Human organ trafficking in Africa
Nigeria’s Federal Ministry of Health raised concerns over the risk of illegal organ harvesting by some Nigerians seeking medical treatment abroad.
This worry was contained in a letter written by the Minister of Health, Prof. Isaac Adewole, which reveals that some of the private hospitals in Egypt are major centres for this activity and citizens of the country are liable to fail victims due to the constant need to get qualitative health services outside the shore of Nigeria.
“Presently, Egypt’s prosecutor-general arraigned 41 suspected human kidney traffickers. The prosecutors gave the names of the complicit in private hospitals in Giza, Cairo, Egypt as follows: Dar al-Shefa in Helwan Cairo; Al-Bashar Specialist Hospital in Faisal Giza; Al-Amal Centre for General Surgery in Mauritenya Giza and Dar Ibn Al-Nafis Hospital, Giza.
“Kindly note and disseminate this information to doctors in the relevant specialities to be aware so that Nigerians will be circumspect while embarking on medical tourism in other countries,” the letter reads in part.
But this danger is not only for Nigerians but for all African countries especially migrants seeking to connect Europe using the illegal routes. The truth is that organ trafficking is a reality in many parts of the world including the Boko Haram ridden Northeast of Nigeria. The demand for organs is just so high across the world.
There is a legend in many of these countries where the activity is high such as South Africa, Libya, Mali, Egypt and most countries in the Sahel desert.
“You go to dinner with a good-looking stranger, go back to their hotel room or yours, have a drink, and pass out. The next thing you know, you are in the bathtub, naked, covered in ice, with a poorly stitched side, and a phone nearby with a note attached. The note warns you to seek emergency medical care right away.”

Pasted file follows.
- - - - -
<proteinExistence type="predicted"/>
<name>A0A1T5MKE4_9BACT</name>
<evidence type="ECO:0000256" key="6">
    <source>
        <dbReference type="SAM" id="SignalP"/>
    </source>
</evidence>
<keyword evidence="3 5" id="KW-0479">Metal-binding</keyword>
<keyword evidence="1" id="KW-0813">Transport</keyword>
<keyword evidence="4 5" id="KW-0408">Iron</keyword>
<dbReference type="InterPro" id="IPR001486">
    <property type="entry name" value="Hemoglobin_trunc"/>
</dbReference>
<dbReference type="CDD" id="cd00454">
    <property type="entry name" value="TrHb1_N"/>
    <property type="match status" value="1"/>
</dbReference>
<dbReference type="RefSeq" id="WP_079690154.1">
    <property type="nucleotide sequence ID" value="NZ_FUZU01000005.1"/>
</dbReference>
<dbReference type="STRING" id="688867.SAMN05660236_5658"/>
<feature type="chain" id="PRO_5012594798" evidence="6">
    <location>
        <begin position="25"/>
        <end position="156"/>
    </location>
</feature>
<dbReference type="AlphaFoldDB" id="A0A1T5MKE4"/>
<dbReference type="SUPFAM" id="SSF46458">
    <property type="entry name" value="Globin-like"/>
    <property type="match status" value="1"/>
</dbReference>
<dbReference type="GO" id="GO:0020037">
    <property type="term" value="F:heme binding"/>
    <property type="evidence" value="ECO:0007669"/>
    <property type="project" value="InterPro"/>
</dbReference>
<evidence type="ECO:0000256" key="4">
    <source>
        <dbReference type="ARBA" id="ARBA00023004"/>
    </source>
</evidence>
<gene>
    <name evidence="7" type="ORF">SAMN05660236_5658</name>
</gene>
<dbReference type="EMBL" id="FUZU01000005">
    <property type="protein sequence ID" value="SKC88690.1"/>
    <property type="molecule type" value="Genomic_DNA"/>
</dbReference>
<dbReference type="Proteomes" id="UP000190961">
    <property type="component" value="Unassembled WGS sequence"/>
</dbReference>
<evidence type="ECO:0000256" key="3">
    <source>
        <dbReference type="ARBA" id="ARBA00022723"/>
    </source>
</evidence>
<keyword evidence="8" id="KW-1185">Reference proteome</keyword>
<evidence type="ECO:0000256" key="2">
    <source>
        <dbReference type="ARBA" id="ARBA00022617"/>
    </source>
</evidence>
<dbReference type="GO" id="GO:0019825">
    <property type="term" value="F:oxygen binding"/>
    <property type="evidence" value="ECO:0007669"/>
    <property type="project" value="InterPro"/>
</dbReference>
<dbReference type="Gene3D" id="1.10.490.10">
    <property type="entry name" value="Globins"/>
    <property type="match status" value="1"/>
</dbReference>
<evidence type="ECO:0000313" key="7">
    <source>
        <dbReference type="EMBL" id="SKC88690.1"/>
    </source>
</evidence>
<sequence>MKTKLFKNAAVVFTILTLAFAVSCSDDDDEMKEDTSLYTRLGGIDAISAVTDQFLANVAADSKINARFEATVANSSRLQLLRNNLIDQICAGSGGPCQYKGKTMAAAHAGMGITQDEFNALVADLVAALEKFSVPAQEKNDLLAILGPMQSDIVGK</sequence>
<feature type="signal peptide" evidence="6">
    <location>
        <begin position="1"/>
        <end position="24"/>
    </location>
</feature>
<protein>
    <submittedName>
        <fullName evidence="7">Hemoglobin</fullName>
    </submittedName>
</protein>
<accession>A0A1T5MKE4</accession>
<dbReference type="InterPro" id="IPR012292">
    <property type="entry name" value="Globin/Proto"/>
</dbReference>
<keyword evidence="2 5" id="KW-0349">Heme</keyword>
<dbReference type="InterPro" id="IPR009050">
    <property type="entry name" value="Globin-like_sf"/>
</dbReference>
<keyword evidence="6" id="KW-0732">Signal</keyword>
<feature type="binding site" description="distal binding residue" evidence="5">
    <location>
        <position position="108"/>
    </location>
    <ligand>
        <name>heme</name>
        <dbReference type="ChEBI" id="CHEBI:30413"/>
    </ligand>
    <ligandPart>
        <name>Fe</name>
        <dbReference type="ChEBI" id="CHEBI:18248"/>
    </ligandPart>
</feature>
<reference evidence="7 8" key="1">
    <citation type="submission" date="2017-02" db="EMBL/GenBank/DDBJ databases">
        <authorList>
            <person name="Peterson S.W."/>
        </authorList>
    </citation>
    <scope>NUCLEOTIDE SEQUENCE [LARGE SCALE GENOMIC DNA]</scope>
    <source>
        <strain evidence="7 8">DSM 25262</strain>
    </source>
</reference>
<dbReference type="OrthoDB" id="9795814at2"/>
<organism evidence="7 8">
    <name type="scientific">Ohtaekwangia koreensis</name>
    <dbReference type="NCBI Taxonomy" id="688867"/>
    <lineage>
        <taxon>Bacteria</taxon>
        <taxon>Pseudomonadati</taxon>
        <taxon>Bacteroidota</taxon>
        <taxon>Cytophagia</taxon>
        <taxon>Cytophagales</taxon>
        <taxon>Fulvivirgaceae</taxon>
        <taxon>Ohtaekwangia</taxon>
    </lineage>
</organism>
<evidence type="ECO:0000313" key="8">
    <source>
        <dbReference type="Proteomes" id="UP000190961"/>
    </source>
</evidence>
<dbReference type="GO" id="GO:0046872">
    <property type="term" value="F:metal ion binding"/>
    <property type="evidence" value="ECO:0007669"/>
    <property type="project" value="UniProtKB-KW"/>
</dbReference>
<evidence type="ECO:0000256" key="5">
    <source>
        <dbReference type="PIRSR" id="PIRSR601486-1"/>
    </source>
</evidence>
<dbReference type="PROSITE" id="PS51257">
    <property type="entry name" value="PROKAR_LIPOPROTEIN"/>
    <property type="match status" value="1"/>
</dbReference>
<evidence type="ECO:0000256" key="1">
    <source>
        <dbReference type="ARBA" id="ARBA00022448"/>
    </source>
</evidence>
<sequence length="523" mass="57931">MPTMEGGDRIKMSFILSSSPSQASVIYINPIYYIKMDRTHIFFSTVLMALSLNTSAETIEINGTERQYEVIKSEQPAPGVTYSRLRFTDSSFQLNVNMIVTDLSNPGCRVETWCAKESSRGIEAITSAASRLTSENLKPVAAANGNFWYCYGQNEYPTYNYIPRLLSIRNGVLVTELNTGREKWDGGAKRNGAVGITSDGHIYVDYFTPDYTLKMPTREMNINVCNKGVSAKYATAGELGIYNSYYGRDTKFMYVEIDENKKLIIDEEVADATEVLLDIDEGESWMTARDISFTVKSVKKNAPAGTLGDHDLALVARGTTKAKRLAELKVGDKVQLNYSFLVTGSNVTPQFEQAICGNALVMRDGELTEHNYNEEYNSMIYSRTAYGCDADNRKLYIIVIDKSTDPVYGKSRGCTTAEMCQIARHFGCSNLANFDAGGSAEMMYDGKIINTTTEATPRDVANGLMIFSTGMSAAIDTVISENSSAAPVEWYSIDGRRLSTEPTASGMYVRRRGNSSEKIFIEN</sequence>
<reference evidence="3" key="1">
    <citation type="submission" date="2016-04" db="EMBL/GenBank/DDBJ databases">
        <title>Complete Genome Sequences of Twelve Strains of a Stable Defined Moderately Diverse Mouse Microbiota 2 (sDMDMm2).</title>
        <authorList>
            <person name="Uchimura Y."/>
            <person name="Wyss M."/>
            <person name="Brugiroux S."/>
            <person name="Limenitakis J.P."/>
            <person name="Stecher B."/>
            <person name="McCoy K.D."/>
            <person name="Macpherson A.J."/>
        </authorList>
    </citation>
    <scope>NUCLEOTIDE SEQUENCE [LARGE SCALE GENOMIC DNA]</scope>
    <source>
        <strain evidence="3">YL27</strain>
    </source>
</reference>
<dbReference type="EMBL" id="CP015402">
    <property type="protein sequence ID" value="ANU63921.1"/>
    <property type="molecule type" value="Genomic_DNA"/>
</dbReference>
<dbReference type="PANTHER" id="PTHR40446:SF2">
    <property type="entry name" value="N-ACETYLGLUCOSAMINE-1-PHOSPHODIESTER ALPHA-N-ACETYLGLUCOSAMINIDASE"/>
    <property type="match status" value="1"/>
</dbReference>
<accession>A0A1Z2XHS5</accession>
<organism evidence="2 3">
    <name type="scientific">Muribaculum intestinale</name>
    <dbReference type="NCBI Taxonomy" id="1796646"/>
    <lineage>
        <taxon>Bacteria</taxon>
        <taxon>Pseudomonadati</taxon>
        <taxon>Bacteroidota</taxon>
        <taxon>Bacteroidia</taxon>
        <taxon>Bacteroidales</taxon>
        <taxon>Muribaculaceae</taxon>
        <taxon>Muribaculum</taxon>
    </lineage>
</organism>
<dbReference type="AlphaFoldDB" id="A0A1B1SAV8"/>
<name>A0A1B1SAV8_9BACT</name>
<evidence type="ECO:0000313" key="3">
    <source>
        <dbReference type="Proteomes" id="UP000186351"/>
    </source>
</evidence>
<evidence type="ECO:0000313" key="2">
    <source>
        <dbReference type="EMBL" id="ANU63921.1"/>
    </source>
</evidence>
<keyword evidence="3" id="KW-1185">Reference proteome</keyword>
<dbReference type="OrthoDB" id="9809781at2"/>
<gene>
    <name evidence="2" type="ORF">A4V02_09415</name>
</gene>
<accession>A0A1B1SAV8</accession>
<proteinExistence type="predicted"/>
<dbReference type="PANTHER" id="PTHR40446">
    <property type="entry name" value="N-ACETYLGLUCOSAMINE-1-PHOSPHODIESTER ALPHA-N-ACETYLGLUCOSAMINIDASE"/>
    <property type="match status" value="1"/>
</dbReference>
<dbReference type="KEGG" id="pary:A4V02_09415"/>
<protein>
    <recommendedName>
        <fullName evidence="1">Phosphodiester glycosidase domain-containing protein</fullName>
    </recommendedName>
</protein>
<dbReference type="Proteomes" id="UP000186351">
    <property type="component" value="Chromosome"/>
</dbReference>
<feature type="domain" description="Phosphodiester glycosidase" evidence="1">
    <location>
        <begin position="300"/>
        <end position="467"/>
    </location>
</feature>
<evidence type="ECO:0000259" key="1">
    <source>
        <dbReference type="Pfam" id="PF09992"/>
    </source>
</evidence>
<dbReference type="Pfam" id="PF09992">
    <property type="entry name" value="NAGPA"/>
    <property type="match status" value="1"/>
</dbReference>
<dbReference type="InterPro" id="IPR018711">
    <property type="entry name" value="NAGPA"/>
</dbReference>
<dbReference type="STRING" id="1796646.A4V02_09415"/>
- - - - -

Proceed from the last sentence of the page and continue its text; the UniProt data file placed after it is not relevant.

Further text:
The World Health Organisation (WHO) was reported to have obtained about 11,000 organs on the black market in 2010. And more of these are around conflict-ridden areas. More so, the huge profits from this trade make it attractive to all parties involved, as some people actually trade organs, especially the kidney to the traffickers.
In Africa, an average organ buyer spends around $150,000 to get major organs such as kidney among others. The willing donor gets $5,000 while the middleman known as “organ brokers” also gain more in the trade. The profits are huge, and money is a temptation many brokers and doctors just cannot resist.
At present, the price of a kidney in the black organ market goes for about $62,000. This could make someone or anyone give out or come for one of the two functional kidneys in a human body.
With Africa being ridden with many intra and inter-tribal conflicts, many of these organ harvesters have moved to their trade to the region. Hence, the need to be extremely careful while travelling or going on a medical trip to other countries.
There is really no real safe haven when it comes to human organ business. Everyone is at the risk of being a victim.